Post

C# | Unit Tests with xUnit and Complex Inline Data Object

In this markdown file, we will explore how to create unit tests using xUnit, a popular unit testing framework for .NET, with complex inline data object theory methods examples.

Introduction to xUnit

xUnit is an open-source unit testing tool for the .NET Framework. It is highly extensible and provides various features to simplify the process of writing and executing unit tests.

Setting up xUnit

Before writing unit tests, make sure you have installed the xUnit framework in your project. You can do this using NuGet Package Manager or .NET CLI.

1
2
dotnet add package xunit
dotnet add package xunit.runner.visualstudio

Writing Unit Tests with Complex Inline Data Object

Example Scenario

Let’s assume we have a class Calculator with a method Add, which takes two integers as input and returns their sum. We want to test this method with different sets of input data, including complex inline data objects.

1
2
3
4
5
6
7
8
9
using Xunit;

public class Calculator
{
    public int Add(int a, int b)
    {
        return a + b;
    }
}

Writing Unit Tests

1
2
3
4
5
6
7
8
9
10
11
12
13
14
15
16
17
18
19
20
21
22
23
24
25
26
27
28
29
30
31
32
33
34
35
36
37
38
39
40
41
42
43
44
45
46
47
48
49
50
51
52
53
54
55
56
57
58
59
60
61
62
63
64
65
66
67
68
69
70
71
72
73
74
75
76
77
using Xunit;

public class CalculatorTests
{
    private readonly Calculator _calculator;

    public CalculatorTests()
    {
        _calculator = new Calculator();
    }

    [Theory]
    [InlineData(2, 3, 5)] // Simple inline data
    [InlineData(-2, -3, -5)] // Simple inline data with negative numbers
    [InlineData(0, 0, 0)] // Simple inline data with zeros
    [InlineData(1000, 500, 1500)] // Simple inline data with large numbers
    [InlineData(1, -1, 0)] // Simple inline data with mixed positive and negative numbers
    [InlineData(2147483647, 1, -2147483648)] // Simple inline data with maximum integer value
    [InlineData(-2147483648, -1, 2147483647)] // Simple inline data with minimum integer value
    [InlineData(int.MaxValue, 0, int.MaxValue)] // Simple inline data with maximum integer value and zero
    [InlineData(int.MinValue, 0, int.MinValue)] // Simple inline data with minimum integer value and zero
    [InlineData(2147483647, -2147483648, -1)] // Simple inline data with maximum and minimum integer values
    [InlineData(int.MaxValue, int.MaxValue, -2)] // Simple inline data with two maximum integer values
    [InlineData(int.MinValue, int.MinValue, 0)] // Simple inline data with two minimum integer values
    [InlineData(0, 2147483647, 2147483647)] // Simple inline data with zero and maximum integer value
    [InlineData(0, int.MinValue, int.MinValue)] // Simple inline data with zero and minimum integer value
    [InlineData(int.MinValue, int.MaxValue, -1)] // Simple inline data with maximum and minimum integer values
    public void Add_WithInlineData_ReturnsExpectedResult(int a, int b, int expected)
    {
        // Arrange

        // Act
        int result = _calculator.Add(a, b);

        // Assert
        Assert.Equal(expected, result);
    }

    [Theory]
    [ClassData(typeof(ComplexInlineDataGenerator))]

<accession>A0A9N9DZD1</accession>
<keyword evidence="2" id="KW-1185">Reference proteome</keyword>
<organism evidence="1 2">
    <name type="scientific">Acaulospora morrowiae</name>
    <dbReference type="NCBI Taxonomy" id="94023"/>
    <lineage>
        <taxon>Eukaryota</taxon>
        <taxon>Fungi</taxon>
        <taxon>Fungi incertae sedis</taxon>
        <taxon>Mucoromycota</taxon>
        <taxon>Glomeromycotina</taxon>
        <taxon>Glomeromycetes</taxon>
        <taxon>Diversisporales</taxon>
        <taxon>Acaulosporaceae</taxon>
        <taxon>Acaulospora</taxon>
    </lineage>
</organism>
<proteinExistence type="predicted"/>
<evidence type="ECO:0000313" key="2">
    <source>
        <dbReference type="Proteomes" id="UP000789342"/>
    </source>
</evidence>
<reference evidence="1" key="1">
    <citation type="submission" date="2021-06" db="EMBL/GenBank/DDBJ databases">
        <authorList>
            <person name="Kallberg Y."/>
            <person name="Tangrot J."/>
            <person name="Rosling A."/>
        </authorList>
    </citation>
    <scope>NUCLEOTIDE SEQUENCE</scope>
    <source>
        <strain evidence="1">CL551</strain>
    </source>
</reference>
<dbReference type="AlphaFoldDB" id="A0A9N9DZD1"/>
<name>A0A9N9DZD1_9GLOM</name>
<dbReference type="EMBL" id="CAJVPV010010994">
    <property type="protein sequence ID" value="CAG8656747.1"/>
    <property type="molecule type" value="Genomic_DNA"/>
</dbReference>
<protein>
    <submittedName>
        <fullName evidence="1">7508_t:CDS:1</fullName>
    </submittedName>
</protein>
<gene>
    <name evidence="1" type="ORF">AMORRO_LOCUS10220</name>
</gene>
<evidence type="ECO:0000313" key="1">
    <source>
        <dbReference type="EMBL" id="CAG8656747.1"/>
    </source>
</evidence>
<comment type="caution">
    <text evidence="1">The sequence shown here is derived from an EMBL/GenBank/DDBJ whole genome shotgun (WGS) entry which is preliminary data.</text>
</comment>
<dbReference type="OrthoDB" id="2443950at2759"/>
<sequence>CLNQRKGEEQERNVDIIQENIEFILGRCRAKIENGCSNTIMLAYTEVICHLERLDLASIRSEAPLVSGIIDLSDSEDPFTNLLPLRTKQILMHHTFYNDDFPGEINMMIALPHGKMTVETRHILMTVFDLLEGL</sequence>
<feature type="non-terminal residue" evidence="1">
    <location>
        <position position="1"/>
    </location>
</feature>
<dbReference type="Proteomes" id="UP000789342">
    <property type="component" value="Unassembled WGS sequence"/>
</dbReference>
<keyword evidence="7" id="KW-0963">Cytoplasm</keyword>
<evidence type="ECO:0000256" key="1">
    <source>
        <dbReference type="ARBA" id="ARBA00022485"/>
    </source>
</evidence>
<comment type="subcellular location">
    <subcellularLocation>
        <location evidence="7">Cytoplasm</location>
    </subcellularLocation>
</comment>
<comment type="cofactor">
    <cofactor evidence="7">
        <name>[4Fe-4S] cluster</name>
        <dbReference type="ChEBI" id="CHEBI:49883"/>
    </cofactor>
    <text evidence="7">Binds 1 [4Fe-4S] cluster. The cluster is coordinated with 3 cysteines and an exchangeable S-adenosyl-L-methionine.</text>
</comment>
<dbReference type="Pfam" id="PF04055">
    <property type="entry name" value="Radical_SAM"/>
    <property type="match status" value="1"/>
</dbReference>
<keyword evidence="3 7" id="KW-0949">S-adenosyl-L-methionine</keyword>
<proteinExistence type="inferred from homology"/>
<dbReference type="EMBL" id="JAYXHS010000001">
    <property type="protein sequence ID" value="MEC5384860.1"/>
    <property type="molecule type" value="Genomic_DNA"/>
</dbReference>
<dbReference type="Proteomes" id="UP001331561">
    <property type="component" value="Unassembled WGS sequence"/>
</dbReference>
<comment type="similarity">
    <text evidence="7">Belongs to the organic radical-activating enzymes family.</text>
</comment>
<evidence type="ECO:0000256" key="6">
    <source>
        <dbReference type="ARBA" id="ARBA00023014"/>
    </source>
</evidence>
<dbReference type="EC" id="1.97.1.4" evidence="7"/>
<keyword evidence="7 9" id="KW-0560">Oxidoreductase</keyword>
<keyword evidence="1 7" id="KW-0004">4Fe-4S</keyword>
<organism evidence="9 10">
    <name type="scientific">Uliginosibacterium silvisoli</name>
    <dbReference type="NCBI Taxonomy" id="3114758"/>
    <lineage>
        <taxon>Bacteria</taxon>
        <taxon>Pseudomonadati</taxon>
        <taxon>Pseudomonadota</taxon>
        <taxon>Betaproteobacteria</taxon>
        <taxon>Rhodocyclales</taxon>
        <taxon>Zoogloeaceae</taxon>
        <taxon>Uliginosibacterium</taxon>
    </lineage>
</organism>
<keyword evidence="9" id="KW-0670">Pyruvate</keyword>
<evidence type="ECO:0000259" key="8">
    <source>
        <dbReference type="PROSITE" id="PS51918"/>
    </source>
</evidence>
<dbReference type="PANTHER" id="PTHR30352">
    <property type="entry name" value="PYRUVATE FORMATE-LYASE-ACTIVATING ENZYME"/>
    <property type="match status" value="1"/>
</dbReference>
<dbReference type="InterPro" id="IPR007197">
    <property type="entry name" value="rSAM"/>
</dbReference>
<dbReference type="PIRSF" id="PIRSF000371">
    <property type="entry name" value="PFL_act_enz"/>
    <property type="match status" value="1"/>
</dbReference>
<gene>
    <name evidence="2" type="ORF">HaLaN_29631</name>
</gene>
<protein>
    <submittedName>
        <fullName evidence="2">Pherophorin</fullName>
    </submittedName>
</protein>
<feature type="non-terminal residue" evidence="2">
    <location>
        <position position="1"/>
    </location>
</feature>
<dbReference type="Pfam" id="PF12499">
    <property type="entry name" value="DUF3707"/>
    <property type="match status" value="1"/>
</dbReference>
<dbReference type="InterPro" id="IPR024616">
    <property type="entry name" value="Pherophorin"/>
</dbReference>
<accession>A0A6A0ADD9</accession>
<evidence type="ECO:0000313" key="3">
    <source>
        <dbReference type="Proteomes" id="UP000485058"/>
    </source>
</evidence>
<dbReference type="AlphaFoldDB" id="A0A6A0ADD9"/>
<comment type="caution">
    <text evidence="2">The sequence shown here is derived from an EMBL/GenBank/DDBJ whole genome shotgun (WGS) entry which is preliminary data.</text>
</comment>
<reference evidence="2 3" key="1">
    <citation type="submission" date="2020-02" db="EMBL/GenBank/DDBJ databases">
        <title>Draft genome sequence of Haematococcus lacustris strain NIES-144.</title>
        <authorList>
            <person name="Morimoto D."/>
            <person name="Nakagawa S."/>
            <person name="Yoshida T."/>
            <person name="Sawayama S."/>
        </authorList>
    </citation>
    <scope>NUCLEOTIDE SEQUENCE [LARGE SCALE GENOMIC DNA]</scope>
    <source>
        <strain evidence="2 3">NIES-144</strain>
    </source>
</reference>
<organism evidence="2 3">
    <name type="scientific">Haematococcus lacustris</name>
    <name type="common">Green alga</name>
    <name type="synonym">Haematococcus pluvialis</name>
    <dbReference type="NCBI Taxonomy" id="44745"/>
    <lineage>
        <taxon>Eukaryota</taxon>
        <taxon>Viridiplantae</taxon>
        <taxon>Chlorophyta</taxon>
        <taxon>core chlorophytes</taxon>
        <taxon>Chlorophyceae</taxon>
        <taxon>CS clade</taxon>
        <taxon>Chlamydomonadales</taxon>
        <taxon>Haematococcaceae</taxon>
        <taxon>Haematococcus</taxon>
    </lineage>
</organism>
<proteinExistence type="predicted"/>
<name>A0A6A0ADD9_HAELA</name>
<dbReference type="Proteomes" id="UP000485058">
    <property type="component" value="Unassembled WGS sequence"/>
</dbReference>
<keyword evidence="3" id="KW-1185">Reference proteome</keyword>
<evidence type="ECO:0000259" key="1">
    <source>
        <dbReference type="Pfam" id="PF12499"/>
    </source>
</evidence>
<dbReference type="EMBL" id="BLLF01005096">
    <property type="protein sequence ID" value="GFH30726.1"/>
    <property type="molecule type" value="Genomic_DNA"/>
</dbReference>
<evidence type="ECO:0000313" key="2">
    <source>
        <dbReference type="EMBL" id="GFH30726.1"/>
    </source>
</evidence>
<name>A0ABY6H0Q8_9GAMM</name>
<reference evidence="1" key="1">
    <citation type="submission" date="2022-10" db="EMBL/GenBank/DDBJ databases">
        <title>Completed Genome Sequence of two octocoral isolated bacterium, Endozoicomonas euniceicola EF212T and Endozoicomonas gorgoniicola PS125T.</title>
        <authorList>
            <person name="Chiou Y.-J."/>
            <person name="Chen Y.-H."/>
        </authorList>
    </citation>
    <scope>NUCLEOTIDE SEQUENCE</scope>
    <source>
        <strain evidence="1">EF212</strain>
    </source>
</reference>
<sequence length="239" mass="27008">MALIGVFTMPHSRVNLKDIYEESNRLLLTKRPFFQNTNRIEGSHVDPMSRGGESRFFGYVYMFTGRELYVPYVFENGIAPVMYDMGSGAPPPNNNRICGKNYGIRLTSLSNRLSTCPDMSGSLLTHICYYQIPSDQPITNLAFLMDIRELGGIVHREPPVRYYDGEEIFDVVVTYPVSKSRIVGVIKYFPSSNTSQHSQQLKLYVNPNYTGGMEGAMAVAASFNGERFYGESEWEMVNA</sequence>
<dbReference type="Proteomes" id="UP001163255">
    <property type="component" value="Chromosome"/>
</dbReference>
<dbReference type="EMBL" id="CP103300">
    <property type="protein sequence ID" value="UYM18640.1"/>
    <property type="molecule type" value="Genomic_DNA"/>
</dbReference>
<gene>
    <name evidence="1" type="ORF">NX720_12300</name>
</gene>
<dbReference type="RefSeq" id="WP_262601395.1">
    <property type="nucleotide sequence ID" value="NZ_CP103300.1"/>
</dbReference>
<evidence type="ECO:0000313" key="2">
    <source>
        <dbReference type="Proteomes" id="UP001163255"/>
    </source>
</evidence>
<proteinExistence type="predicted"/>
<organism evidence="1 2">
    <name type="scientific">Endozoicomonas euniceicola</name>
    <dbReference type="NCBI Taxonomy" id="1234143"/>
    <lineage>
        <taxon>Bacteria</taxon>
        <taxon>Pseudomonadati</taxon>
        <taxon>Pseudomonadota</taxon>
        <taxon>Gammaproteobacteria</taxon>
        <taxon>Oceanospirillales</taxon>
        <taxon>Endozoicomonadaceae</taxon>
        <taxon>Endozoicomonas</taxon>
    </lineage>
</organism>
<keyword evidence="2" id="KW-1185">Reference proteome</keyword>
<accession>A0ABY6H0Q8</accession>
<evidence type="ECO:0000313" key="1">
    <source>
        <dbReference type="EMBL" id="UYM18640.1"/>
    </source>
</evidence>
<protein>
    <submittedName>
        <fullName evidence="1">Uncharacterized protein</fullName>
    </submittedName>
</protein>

public void Add_WithComplexInlineData_ReturnsExpectedResult(int a, int b, int expected)
    {
        // Arrange

        // Act
        int result = _calculator.Add(a, b);

        // Assert
        Assert.Equal(expected, result);
    }
}

public class ComplexInlineDataGenerator : IEnumerable<object[]>
{
    private readonly List<object[]> _data = new List<object[]>
    {
        new object[] { 2, 3, 5 },
        new object[] { -2, -3, -5 },
        new object[] { 0, 0, 0 },
        new object[] { 1000, 500, 1500 },
        new object[] { 1, -1, 0 },
        new object[] { 2147483647, 1, -2147483648 },
        new object[] { -2147483648, -1, 2147483647 },
        new object[] { int.MaxValue, 0, int.MaxValue },
        new object[] { int.MinValue, 0, int.MinValue },
        new object[] { 2147483647, -2147483648, -1 },
        new object[] { int.MaxValue, int.MaxValue, -2 },
        new object[] { int.MinValue, int.MinValue, 0 },
        new object[] { 0, 2147483647, 2147483647 },
        new object[] { 0, int.MinValue, int.MinValue },
        new object[] { int.MinValue, int.MaxValue, -1 }
    };

    public IEnumerator<object[]> GetEnumerator() => _data.GetEnumerator();

    IEnumerator IEnumerable.GetEnumerator() => GetEnumerator();
}

In this example:

  • We have a CalculatorTests class containing tests for the Add method of the Calculator class.
  • We use [Theory] attribute to denote parameterized tests.
  • We use [InlineData] attribute to provide inline data for simple test cases.
  • We define a custom data generator class ComplexInlineDataGenerator implementing IEnumerable<object[]> to generate complex inline data.
  • The ComplexInlineDataGenerator class provides a collection of test cases with complex inline data.
  • Each test case consists of three integers: a, b, and the expected result expected.
  • We use Assert.Equal to verify that the actual result matches the expected result.

What Next?

By using xUnit with complex inline data object theory methods examples, we can effectively test methods with various input scenarios, ensuring the correctness and robustness of our code.

This post is licensed under CC BY 4.0 by the author.